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A Philadelphia Union blog hosted by Christopher A. Vito and Matthew De George

Monday, May 1, 2017

We're going streaking: Diving into the Union's interminable winless run

Saturday's draw for Alejandro Bedoya, right, and the Union
to Joao Pedro's L.A. Galaxy makes it 16 straight games without a win
for the club. (AP)
I made an attempt in Monday’s paper to hit whatever passes as positives with regard to the moribund 2017 Union season, and the dredging left me slightly spent. So in the constant drive for content and the absence of any positives on the team side, figured I’d steer into the skid as it grabs headlines on both sides of the Atlantic.

There’s ambiguity in the numbers that bothered me that I needed to get to the bottom of: I tweeted two weeks ago about the Union’s historical standing in the annals of MLS winless streak history. Those numbers weren’t cut and dry since I remained unsure if they factored in playoff games officially, since teams on historic winless streaks shouldn’t be making the playoffs, as I understand that concept. But the Union broke the mold with their slide last year somehow not precluding playoff positioning.

That led to a deeper dive to add texture and context to the teams the Union are chasing (read: praying to avoid). I was unsurprised – and you may be, too – to find a strong correlation between lengthy winless streaks and both missing the playoffs and low finishes in the standings. (You know, correlation vs. causation but in this case, just no.) By necessity this season, the Union have clung to the notion that they’re just one win away from a sea change in results like an ideological lifesaver. The truth is that there’s very, very little historical context to back that assertion, though the Union are bucking other trends.

Here’s the list of the eight most barren streaks in MLS history, annotated by the seasonal breakdown of those games and the team’s record in the streak. You’ll note that each winless gamut has bridged seasons.

Colorado Rapids, 18 games (July 30, 2014-April 4, 2015 – 14 to end season, 4 to start), 0-13-5
Real Salt Lake, 18 games (Aug. 10, 2005-May 6, 2006 – 12 to end season, 6 to start), 0-16-2
San Jose, 16 games (Aug. 8, 2014-March 7, 2015 – 15 to end season, 1 to start), 0-9-7
UNION, 16 games (Sept. 3, 2016-present – 7 to end season, 1 playoff game, 8 to start), 0-10-6
Chivas USA, 15 games (Aug. 12, 2012-March 2, 2013 – 14 to end season, 1 to start), 0-11-4
D.C. United, 15 games (Aug. 10, 2013-March 29, 2014 – 12 to end season, 3 to start), 0-11-4
Real Salt Lake, 15 games (Sept. 23, 2006-June 17, 2007 – 4 to end season, 11 to start), 0-6-9
Toronto FC, 15 games (July 28, 2012-March 2, 2013 – 14 to end season, 1 to start), 0-11-4

Quick accounting note: For weeks, I’ve excluded the Union’s playoff loss from the streak or added it with a caveat, unsure if the other streaks were just regular-season matches while similarly ignoring playoff contests. Since the Union are the only member of this ignominious octet with a playoff loss, I’m factoring it in now.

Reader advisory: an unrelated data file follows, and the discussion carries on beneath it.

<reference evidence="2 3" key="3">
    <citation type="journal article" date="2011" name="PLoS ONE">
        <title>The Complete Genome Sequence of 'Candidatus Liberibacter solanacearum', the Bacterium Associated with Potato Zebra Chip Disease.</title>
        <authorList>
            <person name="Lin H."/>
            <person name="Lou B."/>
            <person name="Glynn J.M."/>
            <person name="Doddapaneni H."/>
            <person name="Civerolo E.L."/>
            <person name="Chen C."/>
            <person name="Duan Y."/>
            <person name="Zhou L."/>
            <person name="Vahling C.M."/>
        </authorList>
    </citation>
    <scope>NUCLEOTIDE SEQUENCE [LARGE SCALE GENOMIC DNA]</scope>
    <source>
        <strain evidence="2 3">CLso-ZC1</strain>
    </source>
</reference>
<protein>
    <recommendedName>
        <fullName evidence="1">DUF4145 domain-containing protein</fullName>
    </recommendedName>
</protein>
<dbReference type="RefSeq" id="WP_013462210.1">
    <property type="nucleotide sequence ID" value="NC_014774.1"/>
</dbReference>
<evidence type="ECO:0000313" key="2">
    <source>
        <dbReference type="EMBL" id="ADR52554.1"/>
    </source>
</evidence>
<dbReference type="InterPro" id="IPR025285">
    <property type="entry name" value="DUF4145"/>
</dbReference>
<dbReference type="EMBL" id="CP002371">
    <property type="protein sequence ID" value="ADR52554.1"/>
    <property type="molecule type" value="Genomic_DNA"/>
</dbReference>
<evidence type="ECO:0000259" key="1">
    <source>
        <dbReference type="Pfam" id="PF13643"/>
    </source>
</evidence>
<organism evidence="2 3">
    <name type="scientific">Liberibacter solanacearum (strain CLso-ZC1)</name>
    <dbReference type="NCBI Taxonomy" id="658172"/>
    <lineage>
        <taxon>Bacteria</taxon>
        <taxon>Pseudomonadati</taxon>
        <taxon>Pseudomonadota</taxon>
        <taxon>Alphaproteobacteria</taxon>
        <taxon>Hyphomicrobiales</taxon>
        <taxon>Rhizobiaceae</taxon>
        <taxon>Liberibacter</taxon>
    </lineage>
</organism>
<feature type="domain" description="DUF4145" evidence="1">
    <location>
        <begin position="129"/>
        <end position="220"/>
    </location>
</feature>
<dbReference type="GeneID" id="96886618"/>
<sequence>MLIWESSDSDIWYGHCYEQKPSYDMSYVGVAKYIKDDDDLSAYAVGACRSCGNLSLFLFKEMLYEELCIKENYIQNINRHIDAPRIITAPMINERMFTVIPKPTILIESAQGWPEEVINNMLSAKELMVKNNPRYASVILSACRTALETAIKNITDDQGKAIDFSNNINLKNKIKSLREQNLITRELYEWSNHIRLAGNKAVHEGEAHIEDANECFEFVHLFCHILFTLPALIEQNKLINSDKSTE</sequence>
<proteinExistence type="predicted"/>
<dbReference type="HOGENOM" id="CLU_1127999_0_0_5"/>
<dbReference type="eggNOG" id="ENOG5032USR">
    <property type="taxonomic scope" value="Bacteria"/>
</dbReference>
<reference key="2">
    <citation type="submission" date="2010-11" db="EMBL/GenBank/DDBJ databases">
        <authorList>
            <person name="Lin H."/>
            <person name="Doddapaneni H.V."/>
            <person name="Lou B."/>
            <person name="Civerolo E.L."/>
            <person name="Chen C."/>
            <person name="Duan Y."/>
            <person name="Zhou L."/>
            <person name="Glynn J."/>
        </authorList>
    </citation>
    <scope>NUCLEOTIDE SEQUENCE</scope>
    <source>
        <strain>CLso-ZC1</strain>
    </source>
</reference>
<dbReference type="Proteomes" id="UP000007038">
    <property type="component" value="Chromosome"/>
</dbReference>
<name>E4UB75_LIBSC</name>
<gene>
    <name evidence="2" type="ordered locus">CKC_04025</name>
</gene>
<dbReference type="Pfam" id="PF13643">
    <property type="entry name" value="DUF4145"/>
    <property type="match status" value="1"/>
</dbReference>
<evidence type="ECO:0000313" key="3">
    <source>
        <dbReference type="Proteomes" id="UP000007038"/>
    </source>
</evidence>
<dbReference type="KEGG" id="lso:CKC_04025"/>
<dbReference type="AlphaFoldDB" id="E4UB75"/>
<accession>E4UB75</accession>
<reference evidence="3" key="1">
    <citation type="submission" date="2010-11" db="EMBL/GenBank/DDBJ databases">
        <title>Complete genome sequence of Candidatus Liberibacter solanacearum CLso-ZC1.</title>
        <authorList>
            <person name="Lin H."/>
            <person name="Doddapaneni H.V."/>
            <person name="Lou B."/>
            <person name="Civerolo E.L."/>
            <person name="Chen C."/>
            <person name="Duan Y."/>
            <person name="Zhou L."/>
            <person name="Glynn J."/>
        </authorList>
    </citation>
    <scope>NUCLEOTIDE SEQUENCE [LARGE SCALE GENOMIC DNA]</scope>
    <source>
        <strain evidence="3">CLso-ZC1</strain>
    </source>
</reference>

In a class of their own

Let’s take the glass-bottomed boat tour of MLS futility. One team appears twice: Real Salt Lake. You’ll note they were in their second season of existence in 2005, then had a similarly arid run a year later. Chivas USA’s streak was at the other end of its being, the next-to-last season where the writing of impending doom was on the wall for the Goats.

From the hopeful department, of the 14 seasons blighted by the non-Union streaks, only one has resulted in a playoff appearance, which didn’t occur during the streak: D.C. United’s worst-to-first turnaround from 2013 to 2014 transformed them to Eastern Conference champs, though their run of travails in 2014 was arrested at three games. It’s not much hope, but it’s some precedent.

One other factor that differentiates the Union’s slide is that it’s the only one not featuring at least 10 winless games on either side of the offseason break (yet). The Union have evenly divided the frustration at eight games in each 2016 and 2017. That should be concerning – each of the other seven teams quarantined their debacle to one disastrous, go-get-em-next-year season. Six of the seven ended the season on double-digit streaks, playing out the string or hanging on for high draft picks. (D.C., you’ll recall, did win the U.S. Open Cup final in the midst of its nosedive.) The contagion of the Union’s losing ways could speak to a larger, more systemic rot.

Misery loves company

We should take a moment to consider the Union’s illustriously inglorious neighbors, who are a who’s who of MLS basement dwelling. RSL in 2005-06 lost 16 times in 18 games, which is hard to do. From 2005-07, it finished in the bottom two of a 12-team MLS. Colorado didn’t finish better than 17th in MLS in its two-year slide, and San Jose at least pulled out of the tailspin that was the dying days of the Goonies era to finish 13th in MLS in 2015.

Chivas’ struggles, finishing 9th in the West and 18th in MLS both seasons, were well-documented, as was D.C. United’s standard for MLS failure in 2013. And that 2012 team was historically bad – you’ll remember that it started the season on a nine-game losing (not winless, losing) streak that it ended May 26 against the Union, costing Peter Nowak his job, then embarked on a 14-game winless streak. That’s a lot of terribleness to fit into one season.

I should finish this on a positive note, if one can be detected. Two of the streaks – Colorado and Chivas – ended their streak against FC Dallas, though the Union don’t play Dallas until Aug. 5 (the streak would get to 30 games if it improbably persisted that long). Of the other seven streaks, four ended at home, while three managed a road breakthrough. There’s an Any Given Day lesson in there, but it’s ringing hollower and hollower with every passing week.

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